Rock Xtreme CTX notebook

Written by James Morris

April 14, 2006 | 11:42

Tags: #7800 #benchmark #core-duo #go #gtx #laptop #notebook #review #x1800 #xtreme

Companies: #ati #intel #nvidia #rock

Components

Although dual-core processors are still yet to show their prowess in every application, if you’re buying a notebook to last you a couple of years, going dual makes a lot of sense. This is particularly true of a system like the Xtreme CTX, which may be primarily intended to be a gaming champ, but is also meant to excel in a whole lot more besides. The Intel Core Duo T2600 is about the best option currently available for a notebook. As well as the Pentium M being a pretty darned tasty gaming CPU, having two of them on tap means the Rock is ready to handle your everyday media encoding tasks with gusto, and the two processors make it extremely responsive as well in everyday use.

The other key feature, as we mentioned at the beginning of this review, is the ATi Mobility Radeon X1800XT graphics, a brand new chip from the Red Team. This isn’t going to leave you far behind a desktop system, as the mobile version of R520 still has 16 pixel shader pipelines, 8 vertex shaders, and a 550MHz core clock. Even the memory runs at 650MHz for an effective 1300MHz. Nvidia fanboys can choose GeForce Go 7800GTX instead, although there’s hardly any difference between the two in performance, and Rock charges the same for either. Whichever you go for, you’ll be able to use the excellent wide aspect WUXGA X-Glass TFT to its fullest. The version we were sent for review had a native 1,920 x 1,200 resolution, which you’ll actually be able to take advantage of with this notebook’s serious graphics grunt. We found 1,600 x 1,200 gaming was not an impossibility, although few titles support the 1,920-pixel wide aspect resolution, barring the very cool Tomb Raider Legend.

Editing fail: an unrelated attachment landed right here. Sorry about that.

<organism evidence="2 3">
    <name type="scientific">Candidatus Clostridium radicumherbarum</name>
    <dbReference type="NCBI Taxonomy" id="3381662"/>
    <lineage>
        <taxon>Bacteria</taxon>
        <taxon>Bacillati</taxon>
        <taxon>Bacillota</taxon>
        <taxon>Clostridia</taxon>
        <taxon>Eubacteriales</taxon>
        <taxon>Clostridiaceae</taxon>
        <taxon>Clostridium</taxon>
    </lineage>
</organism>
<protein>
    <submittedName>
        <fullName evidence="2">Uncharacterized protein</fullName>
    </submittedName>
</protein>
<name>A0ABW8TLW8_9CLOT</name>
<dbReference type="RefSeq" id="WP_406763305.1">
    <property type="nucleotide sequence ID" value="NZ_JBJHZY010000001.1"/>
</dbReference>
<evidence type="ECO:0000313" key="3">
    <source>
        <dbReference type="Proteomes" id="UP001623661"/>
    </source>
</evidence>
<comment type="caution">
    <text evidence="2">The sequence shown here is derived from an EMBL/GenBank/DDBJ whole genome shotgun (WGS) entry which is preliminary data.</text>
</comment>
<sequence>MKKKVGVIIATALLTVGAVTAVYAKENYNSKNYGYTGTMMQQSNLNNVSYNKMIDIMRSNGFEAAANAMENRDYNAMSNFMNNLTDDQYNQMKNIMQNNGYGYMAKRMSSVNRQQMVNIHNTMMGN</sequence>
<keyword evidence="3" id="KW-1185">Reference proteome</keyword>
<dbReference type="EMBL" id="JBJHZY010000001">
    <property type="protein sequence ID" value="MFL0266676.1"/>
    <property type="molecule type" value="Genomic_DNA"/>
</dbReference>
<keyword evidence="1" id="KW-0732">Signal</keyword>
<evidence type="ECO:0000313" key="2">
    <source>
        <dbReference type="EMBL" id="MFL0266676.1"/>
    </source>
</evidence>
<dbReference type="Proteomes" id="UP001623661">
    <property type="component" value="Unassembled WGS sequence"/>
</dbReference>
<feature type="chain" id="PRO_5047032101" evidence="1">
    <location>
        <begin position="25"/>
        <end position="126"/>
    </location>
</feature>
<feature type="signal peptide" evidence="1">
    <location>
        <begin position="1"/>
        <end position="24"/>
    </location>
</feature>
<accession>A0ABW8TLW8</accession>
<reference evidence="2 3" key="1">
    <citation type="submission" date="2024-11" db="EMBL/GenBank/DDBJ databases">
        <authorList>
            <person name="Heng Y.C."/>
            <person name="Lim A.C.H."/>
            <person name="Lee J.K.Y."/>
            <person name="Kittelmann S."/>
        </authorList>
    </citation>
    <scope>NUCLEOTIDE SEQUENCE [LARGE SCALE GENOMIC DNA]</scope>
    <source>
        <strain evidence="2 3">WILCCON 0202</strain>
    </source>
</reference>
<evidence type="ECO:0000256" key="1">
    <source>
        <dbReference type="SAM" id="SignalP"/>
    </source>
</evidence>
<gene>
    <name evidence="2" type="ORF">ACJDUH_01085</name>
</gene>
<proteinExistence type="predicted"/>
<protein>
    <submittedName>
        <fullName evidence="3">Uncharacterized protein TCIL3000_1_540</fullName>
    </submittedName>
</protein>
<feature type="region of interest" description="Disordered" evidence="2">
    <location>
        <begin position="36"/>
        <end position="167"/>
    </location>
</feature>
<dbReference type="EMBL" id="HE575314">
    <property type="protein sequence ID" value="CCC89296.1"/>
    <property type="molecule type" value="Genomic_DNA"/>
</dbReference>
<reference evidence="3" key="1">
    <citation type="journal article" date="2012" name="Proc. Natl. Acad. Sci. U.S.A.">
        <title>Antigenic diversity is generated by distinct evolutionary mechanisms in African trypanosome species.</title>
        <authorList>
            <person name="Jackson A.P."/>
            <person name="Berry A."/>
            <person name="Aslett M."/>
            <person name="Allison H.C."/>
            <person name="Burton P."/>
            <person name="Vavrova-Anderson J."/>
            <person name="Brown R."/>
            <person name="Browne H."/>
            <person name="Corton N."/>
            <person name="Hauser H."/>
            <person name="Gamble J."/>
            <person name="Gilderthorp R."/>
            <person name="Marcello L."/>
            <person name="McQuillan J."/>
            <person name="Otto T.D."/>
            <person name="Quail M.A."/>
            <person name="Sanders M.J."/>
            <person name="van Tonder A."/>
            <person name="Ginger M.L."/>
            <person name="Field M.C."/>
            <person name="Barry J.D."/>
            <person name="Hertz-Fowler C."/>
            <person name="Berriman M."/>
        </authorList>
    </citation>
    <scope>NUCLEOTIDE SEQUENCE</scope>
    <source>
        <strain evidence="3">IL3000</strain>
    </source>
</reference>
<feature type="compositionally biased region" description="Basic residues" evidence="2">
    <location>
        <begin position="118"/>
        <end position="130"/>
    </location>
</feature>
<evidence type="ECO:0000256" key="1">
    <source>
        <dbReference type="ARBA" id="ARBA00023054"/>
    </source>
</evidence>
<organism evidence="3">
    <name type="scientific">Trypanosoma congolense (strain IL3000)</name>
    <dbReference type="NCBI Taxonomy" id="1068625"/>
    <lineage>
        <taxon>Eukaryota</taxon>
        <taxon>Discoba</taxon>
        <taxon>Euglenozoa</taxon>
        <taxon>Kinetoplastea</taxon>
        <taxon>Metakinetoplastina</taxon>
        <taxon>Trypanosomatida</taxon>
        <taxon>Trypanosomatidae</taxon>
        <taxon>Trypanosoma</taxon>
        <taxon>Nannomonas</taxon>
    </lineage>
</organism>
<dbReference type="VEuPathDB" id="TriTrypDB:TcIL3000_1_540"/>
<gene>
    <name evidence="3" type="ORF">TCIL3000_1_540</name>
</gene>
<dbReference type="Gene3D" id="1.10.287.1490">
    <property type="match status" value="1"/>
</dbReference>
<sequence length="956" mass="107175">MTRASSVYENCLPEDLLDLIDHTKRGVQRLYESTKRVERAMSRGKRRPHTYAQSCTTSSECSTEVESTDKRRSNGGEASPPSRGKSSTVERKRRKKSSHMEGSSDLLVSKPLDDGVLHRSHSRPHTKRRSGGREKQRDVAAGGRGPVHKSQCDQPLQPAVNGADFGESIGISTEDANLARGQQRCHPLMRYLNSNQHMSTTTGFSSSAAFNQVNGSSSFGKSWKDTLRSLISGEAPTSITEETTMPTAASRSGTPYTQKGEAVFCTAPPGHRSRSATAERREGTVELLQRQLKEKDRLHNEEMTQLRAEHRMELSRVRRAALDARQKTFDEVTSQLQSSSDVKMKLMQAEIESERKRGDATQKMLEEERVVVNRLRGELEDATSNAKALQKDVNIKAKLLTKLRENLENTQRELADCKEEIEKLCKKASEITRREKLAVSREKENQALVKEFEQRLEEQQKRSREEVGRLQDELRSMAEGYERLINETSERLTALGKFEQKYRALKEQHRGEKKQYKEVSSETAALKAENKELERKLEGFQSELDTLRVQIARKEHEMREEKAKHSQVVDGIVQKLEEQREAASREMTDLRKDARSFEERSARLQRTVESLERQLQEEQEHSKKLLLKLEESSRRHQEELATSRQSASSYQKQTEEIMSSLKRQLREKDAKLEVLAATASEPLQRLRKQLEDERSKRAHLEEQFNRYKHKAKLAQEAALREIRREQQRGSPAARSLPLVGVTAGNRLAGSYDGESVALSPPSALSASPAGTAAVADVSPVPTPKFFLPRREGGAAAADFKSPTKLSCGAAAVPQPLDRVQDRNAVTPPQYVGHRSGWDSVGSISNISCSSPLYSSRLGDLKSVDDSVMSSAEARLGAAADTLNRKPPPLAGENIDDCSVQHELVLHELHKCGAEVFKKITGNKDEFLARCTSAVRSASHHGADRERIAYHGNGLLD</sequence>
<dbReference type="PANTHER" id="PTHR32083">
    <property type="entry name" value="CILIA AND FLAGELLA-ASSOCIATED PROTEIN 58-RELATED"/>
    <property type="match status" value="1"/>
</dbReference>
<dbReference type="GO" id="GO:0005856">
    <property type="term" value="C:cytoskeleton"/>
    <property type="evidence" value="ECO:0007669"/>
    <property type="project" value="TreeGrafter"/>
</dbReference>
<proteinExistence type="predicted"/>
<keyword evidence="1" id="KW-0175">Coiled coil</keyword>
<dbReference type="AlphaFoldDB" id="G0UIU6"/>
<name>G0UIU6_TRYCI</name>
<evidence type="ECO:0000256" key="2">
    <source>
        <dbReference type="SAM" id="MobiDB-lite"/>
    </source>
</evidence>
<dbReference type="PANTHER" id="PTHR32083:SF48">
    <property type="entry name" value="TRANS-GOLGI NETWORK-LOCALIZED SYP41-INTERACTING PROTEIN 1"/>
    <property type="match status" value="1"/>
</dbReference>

Rock Xtreme CTX notebook Inside Rock Xtreme CTX notebook Inside Rock Xtreme CTX notebook Inside Rock Xtreme CTX notebook Inside

Although a 100GB hard disk may be a little on the small side for a desktop PC, it should be sufficient for plenty of game installs and an extensive collection of music and video files, plus lots of apps. There are other options up to 160GB available from Rock, but these are 5,400rpm so won’t be as quick. The chassis has room for a second disk, which you can specify at the time of manufacture. Fitting your own means undoing no less than 11 screws to open the chassis, which is clearly not intended for end-user upgrades, but it can be done nonetheless. The Sony DW-Q58A dual-layer DVD-RW, however, is the only option for this notebook. This offers healthy 4x dual-layer +R and –R burning, plus 8x single-layer.

The Rock has all the usual connectivity options. There’s an SD, MMC and MemoryStick reader on the right, beneath the single CardBlus slot. Headphone and microphone, FireWire, and two USB 2 ports can also be found on this side of the chassis. Line in and S/PDIF are located at the back, alongside two more USB 2 ports, DVI, S-Video, LAN and modem connections. A TV aerial socket is also lurking round the rear for use with the optional TV tuner, as well as a 9-pin serial port, presumably just in case you have an old mouse lying around. There’s even a webcam nestling in the centre of the top bezel, if you fancy trying out Skype 2’s video calling capabilities.

Styling

Despite its size and weight, the Rock is at least attractively wedge-shaped and feels reasonably solid. An LED display on the front tells you the time when the system is on, and has buttons to give you access to the optical drive when the system is otherwise powered down. With such a large form factor, there’s plenty of space for a full-sized keyboard, and the action is reasonably crisp, making typing comfortable. The X-Glass screen is another high point. Aside from the huge resolution and healthy 17in diagonal, this panel incorporates an anti-glare filter rather than the more usual diffuser. Sony’s X-black system and Dell’s TrueLife use the same technology. The result is a sharper, brighter image with better contrast, ideal for multimedia and games.

Being a notebook, the Rock is much quieter than a desktop, but it isn’t exactly silent. Once you’ve got its juices flowing with a few minutes of gaming or some heavier processing tasks, whiney fans start to kick in. This won’t disturb you if you’re listening to the system’s reasonably powerful speakers, but it gets a bit annoying in an otherwise silent room. It’s par for the course with many power notebooks, with meaty components to keep cool, but we could still live without it.
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